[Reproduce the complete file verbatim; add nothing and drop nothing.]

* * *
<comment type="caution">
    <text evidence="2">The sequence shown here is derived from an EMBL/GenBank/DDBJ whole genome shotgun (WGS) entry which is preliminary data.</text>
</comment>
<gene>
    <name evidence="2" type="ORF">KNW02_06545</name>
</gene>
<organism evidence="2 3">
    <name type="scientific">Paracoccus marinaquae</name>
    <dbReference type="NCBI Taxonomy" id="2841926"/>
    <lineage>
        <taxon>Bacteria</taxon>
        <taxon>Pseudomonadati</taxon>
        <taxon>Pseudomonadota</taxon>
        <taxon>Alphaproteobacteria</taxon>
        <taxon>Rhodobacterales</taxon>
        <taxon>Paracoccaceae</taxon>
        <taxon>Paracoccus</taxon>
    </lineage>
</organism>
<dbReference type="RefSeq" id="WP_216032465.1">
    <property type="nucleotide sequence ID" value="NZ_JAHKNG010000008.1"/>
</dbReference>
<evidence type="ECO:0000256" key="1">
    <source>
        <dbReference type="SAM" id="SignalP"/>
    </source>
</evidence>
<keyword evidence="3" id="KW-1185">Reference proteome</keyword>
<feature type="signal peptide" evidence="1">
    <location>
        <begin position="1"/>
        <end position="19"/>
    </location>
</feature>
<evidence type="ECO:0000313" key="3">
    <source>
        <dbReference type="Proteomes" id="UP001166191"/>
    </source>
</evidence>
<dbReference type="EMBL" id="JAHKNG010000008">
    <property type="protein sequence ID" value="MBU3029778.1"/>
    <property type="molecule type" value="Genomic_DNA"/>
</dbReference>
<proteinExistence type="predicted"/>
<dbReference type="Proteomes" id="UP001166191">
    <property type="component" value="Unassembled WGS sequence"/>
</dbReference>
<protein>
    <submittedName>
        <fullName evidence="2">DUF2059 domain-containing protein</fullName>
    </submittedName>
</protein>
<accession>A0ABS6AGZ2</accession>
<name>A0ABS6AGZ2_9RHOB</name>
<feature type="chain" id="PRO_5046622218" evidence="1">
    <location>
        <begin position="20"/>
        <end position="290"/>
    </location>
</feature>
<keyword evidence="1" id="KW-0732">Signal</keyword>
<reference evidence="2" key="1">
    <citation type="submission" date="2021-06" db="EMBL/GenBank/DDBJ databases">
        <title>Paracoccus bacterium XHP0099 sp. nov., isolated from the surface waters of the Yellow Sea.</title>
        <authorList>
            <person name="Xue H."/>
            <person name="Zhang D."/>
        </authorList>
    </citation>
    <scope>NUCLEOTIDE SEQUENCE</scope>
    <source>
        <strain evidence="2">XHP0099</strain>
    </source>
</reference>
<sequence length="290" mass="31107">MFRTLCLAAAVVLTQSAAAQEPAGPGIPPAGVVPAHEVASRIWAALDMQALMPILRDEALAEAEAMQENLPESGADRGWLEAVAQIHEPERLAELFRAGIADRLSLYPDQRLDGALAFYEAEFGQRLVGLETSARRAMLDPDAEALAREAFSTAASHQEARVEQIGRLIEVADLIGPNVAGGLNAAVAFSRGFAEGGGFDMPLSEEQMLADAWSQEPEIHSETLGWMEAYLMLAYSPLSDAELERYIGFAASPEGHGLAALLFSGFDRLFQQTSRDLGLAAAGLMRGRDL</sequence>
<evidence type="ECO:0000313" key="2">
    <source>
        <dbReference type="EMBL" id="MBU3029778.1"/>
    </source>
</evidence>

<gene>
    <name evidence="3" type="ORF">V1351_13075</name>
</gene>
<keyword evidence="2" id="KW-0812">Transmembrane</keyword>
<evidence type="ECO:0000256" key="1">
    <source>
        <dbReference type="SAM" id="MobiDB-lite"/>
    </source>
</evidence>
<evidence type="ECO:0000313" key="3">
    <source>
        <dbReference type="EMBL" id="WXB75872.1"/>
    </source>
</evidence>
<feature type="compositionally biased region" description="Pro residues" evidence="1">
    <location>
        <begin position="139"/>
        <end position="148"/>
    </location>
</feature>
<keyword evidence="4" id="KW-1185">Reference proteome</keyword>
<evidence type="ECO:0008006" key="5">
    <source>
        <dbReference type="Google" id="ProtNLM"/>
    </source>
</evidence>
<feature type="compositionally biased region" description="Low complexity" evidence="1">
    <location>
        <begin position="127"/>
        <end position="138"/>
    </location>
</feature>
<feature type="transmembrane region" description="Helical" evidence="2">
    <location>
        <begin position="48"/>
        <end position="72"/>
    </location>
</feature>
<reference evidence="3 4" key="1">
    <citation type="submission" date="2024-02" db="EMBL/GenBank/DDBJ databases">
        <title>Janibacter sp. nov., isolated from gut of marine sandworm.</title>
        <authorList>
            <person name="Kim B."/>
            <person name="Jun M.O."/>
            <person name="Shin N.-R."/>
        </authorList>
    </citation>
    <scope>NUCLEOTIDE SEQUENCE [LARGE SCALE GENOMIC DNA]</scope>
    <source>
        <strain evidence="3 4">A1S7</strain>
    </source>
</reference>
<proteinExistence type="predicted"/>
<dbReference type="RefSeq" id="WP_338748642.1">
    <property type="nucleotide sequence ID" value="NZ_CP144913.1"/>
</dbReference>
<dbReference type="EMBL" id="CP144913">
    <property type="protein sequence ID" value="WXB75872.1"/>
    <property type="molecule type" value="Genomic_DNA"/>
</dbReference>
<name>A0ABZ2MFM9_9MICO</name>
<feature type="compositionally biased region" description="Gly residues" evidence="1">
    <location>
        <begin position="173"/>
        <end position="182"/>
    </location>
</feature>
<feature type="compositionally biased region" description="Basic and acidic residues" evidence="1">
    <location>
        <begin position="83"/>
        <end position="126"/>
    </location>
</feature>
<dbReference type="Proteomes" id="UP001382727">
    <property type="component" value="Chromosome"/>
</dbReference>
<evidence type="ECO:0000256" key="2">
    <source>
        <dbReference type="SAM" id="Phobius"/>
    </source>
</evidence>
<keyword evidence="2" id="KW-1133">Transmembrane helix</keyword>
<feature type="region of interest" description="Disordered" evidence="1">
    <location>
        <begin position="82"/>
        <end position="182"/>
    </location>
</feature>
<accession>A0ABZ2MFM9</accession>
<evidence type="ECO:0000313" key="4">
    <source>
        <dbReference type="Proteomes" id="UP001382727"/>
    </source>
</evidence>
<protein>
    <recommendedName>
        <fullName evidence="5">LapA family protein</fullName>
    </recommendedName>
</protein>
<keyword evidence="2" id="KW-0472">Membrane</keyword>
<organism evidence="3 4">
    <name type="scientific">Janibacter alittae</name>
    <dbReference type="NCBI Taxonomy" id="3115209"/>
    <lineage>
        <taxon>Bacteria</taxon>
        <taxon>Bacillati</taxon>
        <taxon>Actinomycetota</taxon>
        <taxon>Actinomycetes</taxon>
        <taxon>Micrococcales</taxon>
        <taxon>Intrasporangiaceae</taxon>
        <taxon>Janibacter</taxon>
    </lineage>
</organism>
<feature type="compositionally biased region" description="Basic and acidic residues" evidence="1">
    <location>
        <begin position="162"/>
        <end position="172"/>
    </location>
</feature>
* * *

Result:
<comment type="caution">
    <text evidence="2">The sequence shown here is derived from an EMBL/GenBank/DDBJ whole genome shotgun (WGS) entry which is preliminary data.</text>
</comment>
<gene>
    <name evidence="2" type="ORF">KNW02_06545</name>
</gene>
<organism evidence="2 3">
    <name type="scientific">Paracoccus marinaquae</name>
    <dbReference type="NCBI Taxonomy" id="2841926"/>
    <lineage>
        <taxon>Bacteria</taxon>
        <taxon>Pseudomonadati</taxon>
        <taxon>Pseudomonadota</taxon>
        <taxon>Alphaproteobacteria</taxon>
        <taxon>Rhodobacterales</taxon>
        <taxon>Paracoccaceae</taxon>
        <taxon>Paracoccus</taxon>
    </lineage>
</organism>
<dbReference type="RefSeq" id="WP_216032465.1">
    <property type="nucleotide sequence ID" value="NZ_JAHKNG010000008.1"/>
</dbReference>
<evidence type="ECO:0000256" key="1">
    <source>
        <dbReference type="SAM" id="SignalP"/>
    </source>
</evidence>
<keyword evidence="3" id="KW-1185">Reference proteome</keyword>
<feature type="signal peptide" evidence="1">
    <location>
        <begin position="1"/>
        <end position="19"/>
    </location>
</feature>
<evidence type="ECO:0000313" key="3">
    <source>
        <dbReference type="Proteomes" id="UP001166191"/>
    </source>
</evidence>
<dbReference type="EMBL" id="JAHKNG010000008">
    <property type="protein sequence ID" value="MBU3029778.1"/>
    <property type="molecule type" value="Genomic_DNA"/>
</dbReference>
<proteinExistence type="predicted"/>
<dbReference type="Proteomes" id="UP001166191">
    <property type="component" value="Unassembled WGS sequence"/>
</dbReference>
<protein>
    <submittedName>
        <fullName evidence="2">DUF2059 domain-containing protein</fullName>
    </submittedName>
</protein>
<accession>A0ABS6AGZ2</accession>
<name>A0ABS6AGZ2_9RHOB</name>
<feature type="chain" id="PRO_5046622218" evidence="1">
    <location>
        <begin position="20"/>
        <end position="290"/>
    </location>
</feature>
<keyword evidence="1" id="KW-0732">Signal</keyword>
<reference evidence="2" key="1">
    <citation type="submission" date="2021-06" db="EMBL/GenBank/DDBJ databases">
        <title>Paracoccus bacterium XHP0099 sp. nov., isolated from the surface waters of the Yellow Sea.</title>
        <authorList>
            <person name="Xue H."/>
            <person name="Zhang D."/>
        </authorList>
    </citation>
    <scope>NUCLEOTIDE SEQUENCE</scope>
    <source>
        <strain evidence="2">XHP0099</strain>
    </source>
</reference>
<sequence length="290" mass="31107">MFRTLCLAAAVVLTQSAAAQEPAGPGIPPAGVVPAHEVASRIWAALDMQALMPILRDEALAEAEAMQENLPESGADRGWLEAVAQIHEPERLAELFRAGIADRLSLYPDQRLDGALAFYEAEFGQRLVGLETSARRAMLDPDAEALAREAFSTAASHQEARVEQIGRLIEVADLIGPNVAGGLNAAVAFSRGFAEGGGFDMPLSEEQMLADAWSQEPEIHSETLGWMEAYLMLAYSPLSDAELERYIGFAASPEGHGLAALLFSGFDRLFQQTSRDLGLAAAGLMRGRDL</sequence>
<evidence type="ECO:0000313" key="2">
    <source>
        <dbReference type="EMBL" id="MBU3029778.1"/>
    </source>
</evidence>

<gene>
    <name evidence="3" type="ORF">V1351_13075</name>
</gene>
<keyword evidence="2" id="KW-0812">Transmembrane</keyword>
<evidence type="ECO:0000256" key="1">
    <source>
        <dbReference type="SAM" id="MobiDB-lite"/>
    </source>
</evidence>
<evidence type="ECO:0000313" key="3">
    <source>
        <dbReference type="EMBL" id="WXB75872.1"/>
    </source>
</evidence>
<feature type="compositionally biased region" description="Pro residues" evidence="1">
    <location>
        <begin position="139"/>
        <end position="148"/>
    </location>
</feature>
<keyword evidence="4" id="KW-1185">Reference proteome</keyword>
<evidence type="ECO:0008006" key="5">
    <source>
        <dbReference type="Google" id="ProtNLM"/>
    </source>
</evidence>
<feature type="compositionally biased region" description="Low complexity" evidence="1">
    <location>
        <begin position="127"/>
        <end position="138"/>
    </location>
</feature>
<feature type="transmembrane region" description="Helical" evidence="2">
    <location>
        <begin position="48"/>
        <end position="72"/>
    </location>
</feature>
<reference evidence="3 4" key="1">
    <citation type="submission" date="2024-02" db="EMBL/GenBank/DDBJ databases">
        <title>Janibacter sp. nov., isolated from gut of marine sandworm.</title>
        <authorList>
            <person name="Kim B."/>
            <person name="Jun M.O."/>
            <person name="Shin N.-R."/>
        </authorList>
    </citation>
    <scope>NUCLEOTIDE SEQUENCE [LARGE SCALE GENOMIC DNA]</scope>
    <source>
        <strain evidence="3 4">A1S7</strain>
    </source>
</reference>
<proteinExistence type="predicted"/>
<dbReference type="RefSeq" id="WP_338748642.1">
    <property type="nucleotide sequence ID" value="NZ_CP144913.1"/>
</dbReference>
<dbReference type="EMBL" id="CP144913">
    <property type="protein sequence ID" value="WXB75872.1"/>
    <property type="molecule type" value="Genomic_DNA"/>
</dbReference>
<name>A0ABZ2MFM9_9MICO</name>
<feature type="compositionally biased region" description="Gly residues" evidence="1">
    <location>
        <begin position="173"/>
        <end position="182"/>
    </location>
</feature>
<feature type="compositionally biased region" description="Basic and acidic residues" evidence="1">
    <location>
        <begin position="83"/>
        <end position="126"/>
    </location>
</feature>
<dbReference type="Proteomes" id="UP001382727">
    <property type="component" value="Chromosome"/>
</dbReference>
<evidence type="ECO:0000256" key="2">
    <source>
        <dbReference type="SAM" id="Phobius"/>
    </source>
</evidence>
<keyword evidence="2" id="KW-1133">Transmembrane helix</keyword>
<feature type="region of interest" description="Disordered" evidence="1">
    <location>
        <begin position="82"/>
        <end position="182"/>
    </location>
</feature>
<accession>A0ABZ2MFM9</accession>
<evidence type="ECO:0000313" key="4">
    <source>
        <dbReference type="Proteomes" id="UP001382727"/>
    </source>
</evidence>
<protein>
    <recommendedName>
        <fullName evidence="5">LapA family protein</fullName>
    </recommendedName>
</protein>
<keyword evidence="2" id="KW-0472">Membrane</keyword>
<organism evidence="3 4">
    <name type="scientific">Janibacter alittae</name>
    <dbReference type="NCBI Taxonomy" id="3115209"/>
    <lineage>
        <taxon>Bacteria</taxon>
        <taxon>Bacillati</taxon>
        <taxon>Actinomycetota</taxon>
        <taxon>Actinomycetes</taxon>
        <taxon>Micrococcales</taxon>
        <taxon>Intrasporangiaceae</taxon>
        <taxon>Janibacter</taxon>
    </lineage>
</organism>
<feature type="compositionally biased region" description="Basic and acidic residues" evidence="1">
    <location>
        <begin position="162"/>
        <end position="172"/>
    </location>
</feature>